Everybody should have a big sister and a big brother. It takes a lot of pressure off. Jimmy was the first born. Mom was just seventeen and Dad was going on twenty three. The first child is an experiment. They have the great advantage of being the center of the universe. They have the great handicap of being the center of the universe.
Parents have such high expectations for that first child and so little confidence in their abilities to raise that next Einstein, or Abraham Lincoln, or Billy Graham. The results are typically a high achieving workaholic who is always seeking approval, or a manipulative underachiever who feels they can never get approval.
Those of us born in the middle have the great advantage of watching someone else walk through the minefield of parental expectations. We get to choose who we want to be and how to navigate the challenges. More than all other children, the firstborn must live their lives against the backdrop of their parent’s hopes and dreams. I am so glad I am not a first born; it’s tough enough being married to one.
Never the less, firstborns have the opportunity to develop a special relationship with their parents. Parents tend to trust them more. They charged them in childhood to watch out for their younger brothers and sisters and they expect them continue doing that long after they are gone. That’s a heavy burden to bear, especially because younger siblings don’t want anybody looking over their shoulder. We want to do it for ourselves.
Growing up, Jimmy was a great older brother. He was often our baby sitter but it never felt that way. He busied himself cleaning the house for Mom while Shirley and I played and or watched TV. (When we got older we had chores to do before she got home.) Mom often commented on how Jimmy was such a great help, especially since as a truck driver Dad was gone a lot .
Like most older brothers he knew how to push the buttons of his younger siblings. We enjoyed rough housing and he knew just how much pain to inflict without causing harm. He incited the event that came closest to getting me a spanking from Dad. We had been instructed by Dad, at Mom’s urging, to never play ball in the house. We knew Dad was going to be home soon and we were wrestling in the house when I got hurt. I saw a ball, picked it up and threw it as hard as I could at his head. He ducked and the ball broke the window in the upper corner. Naively we pulled the curtain so it couldn’t be seen. It never crossed our minds the broken window was exposed on the outside. We were lounging in the living room when Dad entered. Setting his satchel down and inhaling deeply, broadening his shoulders, he spoke, “how did that window get broke?”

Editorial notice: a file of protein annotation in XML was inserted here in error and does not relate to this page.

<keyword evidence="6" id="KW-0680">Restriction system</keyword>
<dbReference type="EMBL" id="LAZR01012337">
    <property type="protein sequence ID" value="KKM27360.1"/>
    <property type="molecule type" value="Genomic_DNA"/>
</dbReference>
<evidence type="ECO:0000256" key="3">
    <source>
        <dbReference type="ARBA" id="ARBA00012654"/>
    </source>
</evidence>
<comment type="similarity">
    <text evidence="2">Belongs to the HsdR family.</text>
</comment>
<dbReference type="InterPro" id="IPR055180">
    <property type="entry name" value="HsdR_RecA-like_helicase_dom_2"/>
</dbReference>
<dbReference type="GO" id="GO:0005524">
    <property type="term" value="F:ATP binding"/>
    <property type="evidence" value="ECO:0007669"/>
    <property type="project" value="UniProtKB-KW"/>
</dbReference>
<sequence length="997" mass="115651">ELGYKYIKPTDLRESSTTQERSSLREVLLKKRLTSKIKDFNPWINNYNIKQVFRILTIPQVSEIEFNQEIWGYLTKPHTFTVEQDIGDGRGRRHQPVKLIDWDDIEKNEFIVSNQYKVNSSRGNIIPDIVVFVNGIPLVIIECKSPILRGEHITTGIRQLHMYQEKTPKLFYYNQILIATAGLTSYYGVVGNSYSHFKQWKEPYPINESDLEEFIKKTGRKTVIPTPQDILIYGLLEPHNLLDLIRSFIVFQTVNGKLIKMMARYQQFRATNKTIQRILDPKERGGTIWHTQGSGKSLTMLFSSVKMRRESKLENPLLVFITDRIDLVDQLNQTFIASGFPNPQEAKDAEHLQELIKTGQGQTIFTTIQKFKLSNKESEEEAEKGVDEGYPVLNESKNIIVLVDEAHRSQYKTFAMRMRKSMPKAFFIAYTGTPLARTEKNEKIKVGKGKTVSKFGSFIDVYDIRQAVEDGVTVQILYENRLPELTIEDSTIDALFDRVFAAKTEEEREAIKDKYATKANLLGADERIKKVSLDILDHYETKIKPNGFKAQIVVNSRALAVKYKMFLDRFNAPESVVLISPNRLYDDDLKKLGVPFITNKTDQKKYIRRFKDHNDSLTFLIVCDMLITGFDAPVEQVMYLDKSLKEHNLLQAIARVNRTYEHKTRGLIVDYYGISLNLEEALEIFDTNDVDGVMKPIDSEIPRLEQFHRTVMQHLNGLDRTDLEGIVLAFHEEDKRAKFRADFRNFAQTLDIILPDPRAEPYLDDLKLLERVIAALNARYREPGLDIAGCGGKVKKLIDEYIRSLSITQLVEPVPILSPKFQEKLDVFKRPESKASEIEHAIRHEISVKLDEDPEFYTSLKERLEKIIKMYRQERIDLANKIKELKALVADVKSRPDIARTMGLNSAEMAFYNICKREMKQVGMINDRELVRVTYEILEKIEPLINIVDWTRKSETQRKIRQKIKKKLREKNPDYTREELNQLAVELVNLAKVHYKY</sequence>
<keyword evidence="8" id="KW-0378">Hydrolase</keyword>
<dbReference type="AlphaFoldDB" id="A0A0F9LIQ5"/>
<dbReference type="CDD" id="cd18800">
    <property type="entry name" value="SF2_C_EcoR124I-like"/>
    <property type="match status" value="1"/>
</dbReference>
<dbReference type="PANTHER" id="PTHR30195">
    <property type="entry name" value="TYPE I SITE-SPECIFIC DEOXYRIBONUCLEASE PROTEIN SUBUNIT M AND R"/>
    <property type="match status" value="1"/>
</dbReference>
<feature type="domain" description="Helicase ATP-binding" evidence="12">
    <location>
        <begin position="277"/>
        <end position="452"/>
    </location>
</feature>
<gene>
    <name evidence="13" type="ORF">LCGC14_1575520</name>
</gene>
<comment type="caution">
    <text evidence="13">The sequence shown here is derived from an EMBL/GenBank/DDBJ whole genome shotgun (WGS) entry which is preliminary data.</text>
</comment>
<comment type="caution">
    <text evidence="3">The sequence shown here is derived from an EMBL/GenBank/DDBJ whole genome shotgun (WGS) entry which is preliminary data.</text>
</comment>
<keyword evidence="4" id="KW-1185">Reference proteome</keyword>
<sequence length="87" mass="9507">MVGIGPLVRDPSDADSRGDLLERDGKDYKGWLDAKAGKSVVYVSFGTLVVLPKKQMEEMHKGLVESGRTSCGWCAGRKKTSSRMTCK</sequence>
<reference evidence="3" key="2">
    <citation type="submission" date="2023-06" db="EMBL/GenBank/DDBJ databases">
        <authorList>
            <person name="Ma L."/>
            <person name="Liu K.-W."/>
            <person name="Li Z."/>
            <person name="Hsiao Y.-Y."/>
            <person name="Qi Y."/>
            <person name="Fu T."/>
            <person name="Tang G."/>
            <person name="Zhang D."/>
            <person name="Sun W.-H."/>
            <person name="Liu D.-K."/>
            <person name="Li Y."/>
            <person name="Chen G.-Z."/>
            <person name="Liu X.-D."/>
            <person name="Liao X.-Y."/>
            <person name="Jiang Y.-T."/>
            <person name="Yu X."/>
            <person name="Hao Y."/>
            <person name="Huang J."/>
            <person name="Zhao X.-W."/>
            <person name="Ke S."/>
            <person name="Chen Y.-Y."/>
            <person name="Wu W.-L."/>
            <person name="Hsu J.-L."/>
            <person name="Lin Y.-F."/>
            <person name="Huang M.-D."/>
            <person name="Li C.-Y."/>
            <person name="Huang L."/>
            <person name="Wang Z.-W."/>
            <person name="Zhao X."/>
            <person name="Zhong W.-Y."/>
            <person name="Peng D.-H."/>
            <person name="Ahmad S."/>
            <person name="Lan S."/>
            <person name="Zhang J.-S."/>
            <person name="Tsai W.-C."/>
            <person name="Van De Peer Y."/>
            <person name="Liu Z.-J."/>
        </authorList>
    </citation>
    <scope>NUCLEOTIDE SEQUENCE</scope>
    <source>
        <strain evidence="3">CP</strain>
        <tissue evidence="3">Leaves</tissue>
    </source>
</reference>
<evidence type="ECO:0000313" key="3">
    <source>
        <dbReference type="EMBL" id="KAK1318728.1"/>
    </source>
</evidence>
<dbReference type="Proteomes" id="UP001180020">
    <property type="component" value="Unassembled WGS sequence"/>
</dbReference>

With fear and trembling I stammered out, “I broke it throwing the ball at Jimmy.”
“I thought I told you boys to never play ball in the house.” You could see the fury in his eyes.
“We weren’t playing ball Dad. We were wrestling and he hurt me. I threw the ball because I was angry.”
Pausing a moment to think and weigh carefully his response, he picked up his bag and said,
“You’re not going to throw a ball in the house again, for any reason, are you?”
“OK” And he walked through to the back of the house.
I guess anger at your older brother was something Dad could understand.
If we weren’t at the house or working on the farm, I didn’t get to hang out with Jimmy much. I was the kid brother. I did draw strength from his reputation. He was my big brother and I was confident he would look out for me. He was my ticket to security in the world beyond the safety of Mom and Dad. Boy was I naive.
There is a lot to respect about my brother. He is thoughtful, considerate, compassionate, conscientious and dedicated. He loves God and He is a faithful friend. He is loyal to a fault. He is highly respected by all who know him. Think of the ideal Boy Scout all grown up, that’s Jimmy. I am always proud to say he is my big brother, even if he is wrong when he disagrees with me.
March 3, 2010